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John E. Harris, MD, PhD, discusses the delayed decision date for the topical JAK inhibitor, and what more needs to be researched on the drug.
The US Food and Drug Administration (FDA) has delayed decision on the supplemental New Drug Application (sNDA) for ruxolitinib cream as a potential treatment for patients with vitiligo, extending the anticipated decision date from mid-April to July 2022.
The extended wait was announced in close alignment with the beginning of the American Academy of Dermatology (AAD) 2022 Annual Meeting in Boston, where anticipated data supporting the topical JAK inhibitor’s benefit in treating vitiligo will be shared and widely discussed over the weekend.
In the second segment of an interview at AAD 2022, prominent vitiligo researcher John E. Harris, MD, PhD, professor and chair of the Department of Dermatology at UMass Chan Medical School, explained how the FDA is further assessing safety outcomes with ruxolitinib prior to their decision.
“The drug has already been approved for atopic dermatitis, so the assumption would be, ‘Well they already approved it, so what do you need to review at this point?’,” Harris said. “There’s always a question whether patients with different diseases will react differently to the same drug, and sometimes the FDA wants to consider what’s the disease that we’re targeting, and balance the benefit with the potential safety issues and do that with each disease.”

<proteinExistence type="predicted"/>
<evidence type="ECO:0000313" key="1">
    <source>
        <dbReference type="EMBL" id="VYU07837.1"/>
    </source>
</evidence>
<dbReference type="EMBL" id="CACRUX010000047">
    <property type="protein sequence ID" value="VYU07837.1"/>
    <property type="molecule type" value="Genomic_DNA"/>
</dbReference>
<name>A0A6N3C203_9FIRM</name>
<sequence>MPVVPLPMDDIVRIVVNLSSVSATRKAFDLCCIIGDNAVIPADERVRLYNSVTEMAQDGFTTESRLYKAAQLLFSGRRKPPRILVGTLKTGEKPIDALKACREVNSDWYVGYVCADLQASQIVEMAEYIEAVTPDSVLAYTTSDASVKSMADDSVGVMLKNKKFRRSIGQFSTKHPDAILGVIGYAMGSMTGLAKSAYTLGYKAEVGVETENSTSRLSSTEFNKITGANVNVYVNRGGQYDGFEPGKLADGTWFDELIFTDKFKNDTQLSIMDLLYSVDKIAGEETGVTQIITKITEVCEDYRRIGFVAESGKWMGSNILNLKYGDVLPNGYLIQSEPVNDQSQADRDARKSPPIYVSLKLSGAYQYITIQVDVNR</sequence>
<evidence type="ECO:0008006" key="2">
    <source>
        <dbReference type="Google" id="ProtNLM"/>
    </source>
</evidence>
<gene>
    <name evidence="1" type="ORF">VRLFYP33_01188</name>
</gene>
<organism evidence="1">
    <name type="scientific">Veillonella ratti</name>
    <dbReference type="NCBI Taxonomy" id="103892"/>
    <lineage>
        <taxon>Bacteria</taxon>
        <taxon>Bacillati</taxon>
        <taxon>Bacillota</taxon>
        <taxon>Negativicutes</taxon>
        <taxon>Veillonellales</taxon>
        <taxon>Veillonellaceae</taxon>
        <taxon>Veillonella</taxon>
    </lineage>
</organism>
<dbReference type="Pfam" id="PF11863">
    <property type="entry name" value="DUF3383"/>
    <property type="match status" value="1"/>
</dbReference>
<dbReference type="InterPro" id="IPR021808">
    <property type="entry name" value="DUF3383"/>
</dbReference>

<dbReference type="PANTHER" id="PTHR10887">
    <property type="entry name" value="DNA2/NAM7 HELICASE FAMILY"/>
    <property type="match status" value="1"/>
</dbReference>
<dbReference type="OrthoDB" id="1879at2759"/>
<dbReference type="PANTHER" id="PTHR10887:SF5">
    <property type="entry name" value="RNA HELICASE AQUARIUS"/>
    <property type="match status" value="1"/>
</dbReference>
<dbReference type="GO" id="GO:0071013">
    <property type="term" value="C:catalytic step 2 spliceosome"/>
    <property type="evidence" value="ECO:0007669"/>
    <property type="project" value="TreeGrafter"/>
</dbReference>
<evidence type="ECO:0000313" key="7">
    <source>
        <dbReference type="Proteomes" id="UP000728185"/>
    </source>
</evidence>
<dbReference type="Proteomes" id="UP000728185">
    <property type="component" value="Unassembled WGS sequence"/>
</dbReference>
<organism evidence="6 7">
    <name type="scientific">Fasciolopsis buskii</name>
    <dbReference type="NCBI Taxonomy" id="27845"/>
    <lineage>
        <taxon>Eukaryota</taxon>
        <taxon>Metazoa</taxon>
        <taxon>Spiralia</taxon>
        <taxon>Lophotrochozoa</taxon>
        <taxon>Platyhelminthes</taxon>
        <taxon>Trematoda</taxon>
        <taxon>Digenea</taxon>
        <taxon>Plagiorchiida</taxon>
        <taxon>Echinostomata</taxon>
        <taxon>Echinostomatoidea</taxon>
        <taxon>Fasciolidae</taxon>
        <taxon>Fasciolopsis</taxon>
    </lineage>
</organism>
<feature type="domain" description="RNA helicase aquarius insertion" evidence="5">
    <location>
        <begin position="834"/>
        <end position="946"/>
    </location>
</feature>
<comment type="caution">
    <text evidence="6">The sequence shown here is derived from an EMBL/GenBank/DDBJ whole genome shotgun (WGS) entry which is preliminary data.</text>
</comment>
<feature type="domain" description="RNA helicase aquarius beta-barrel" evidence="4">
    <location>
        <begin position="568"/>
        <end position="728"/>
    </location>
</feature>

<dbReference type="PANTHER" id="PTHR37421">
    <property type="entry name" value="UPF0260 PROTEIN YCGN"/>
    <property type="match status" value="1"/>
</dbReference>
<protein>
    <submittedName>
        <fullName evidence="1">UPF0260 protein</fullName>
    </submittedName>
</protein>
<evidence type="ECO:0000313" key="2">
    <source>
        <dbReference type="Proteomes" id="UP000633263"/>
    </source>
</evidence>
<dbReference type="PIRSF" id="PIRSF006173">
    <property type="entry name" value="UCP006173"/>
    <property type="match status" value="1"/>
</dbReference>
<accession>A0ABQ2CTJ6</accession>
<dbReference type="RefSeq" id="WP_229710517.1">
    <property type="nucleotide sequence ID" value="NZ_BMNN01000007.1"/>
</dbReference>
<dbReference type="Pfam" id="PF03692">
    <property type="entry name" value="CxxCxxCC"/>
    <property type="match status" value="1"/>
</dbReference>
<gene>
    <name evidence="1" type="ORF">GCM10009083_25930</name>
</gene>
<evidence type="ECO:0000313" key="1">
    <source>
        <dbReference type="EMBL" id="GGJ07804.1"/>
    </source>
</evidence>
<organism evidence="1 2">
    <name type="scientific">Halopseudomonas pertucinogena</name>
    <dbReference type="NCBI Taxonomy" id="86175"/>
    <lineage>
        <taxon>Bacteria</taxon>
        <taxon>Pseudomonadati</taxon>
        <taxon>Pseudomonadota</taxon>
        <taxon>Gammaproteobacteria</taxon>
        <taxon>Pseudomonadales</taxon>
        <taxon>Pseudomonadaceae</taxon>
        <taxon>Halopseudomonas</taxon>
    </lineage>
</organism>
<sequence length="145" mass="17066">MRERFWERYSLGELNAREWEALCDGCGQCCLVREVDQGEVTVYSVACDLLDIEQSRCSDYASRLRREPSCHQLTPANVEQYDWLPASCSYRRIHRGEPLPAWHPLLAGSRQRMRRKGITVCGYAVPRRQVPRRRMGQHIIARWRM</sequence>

“I think that they are prioritizing safety in their review, and we appreciate that—I think that’s a good thing,” he added.
Harris also discussed what more he is interested in learning about ruxolitinib as a vitiligo therapy in future real-world assessments.
Key among those outcomes are the therapy’s durability in vitiligo management, its long-term impact on patients’ disease severity, its association with treatment-related adverse events including acne, any potential risks of long-term systemic absorption, and just how much surface area vitiligo patients may be willing to use the topical therapy on.
“If they have really widespread disease, then the topical usually isn’t sufficient to treat the entire body,” Harris explained. “We think about 5-10% is the limit for that.”
Regardless the timeline for the would-be vitiligo drug, Harris and colleagues have piqued interest in the future of care.
“It’s a lot of questions, but they’re really good questions, exciting questions to ask,” he said. “I can’t wait to see the results because people are going to get better, and that’s what we care about.”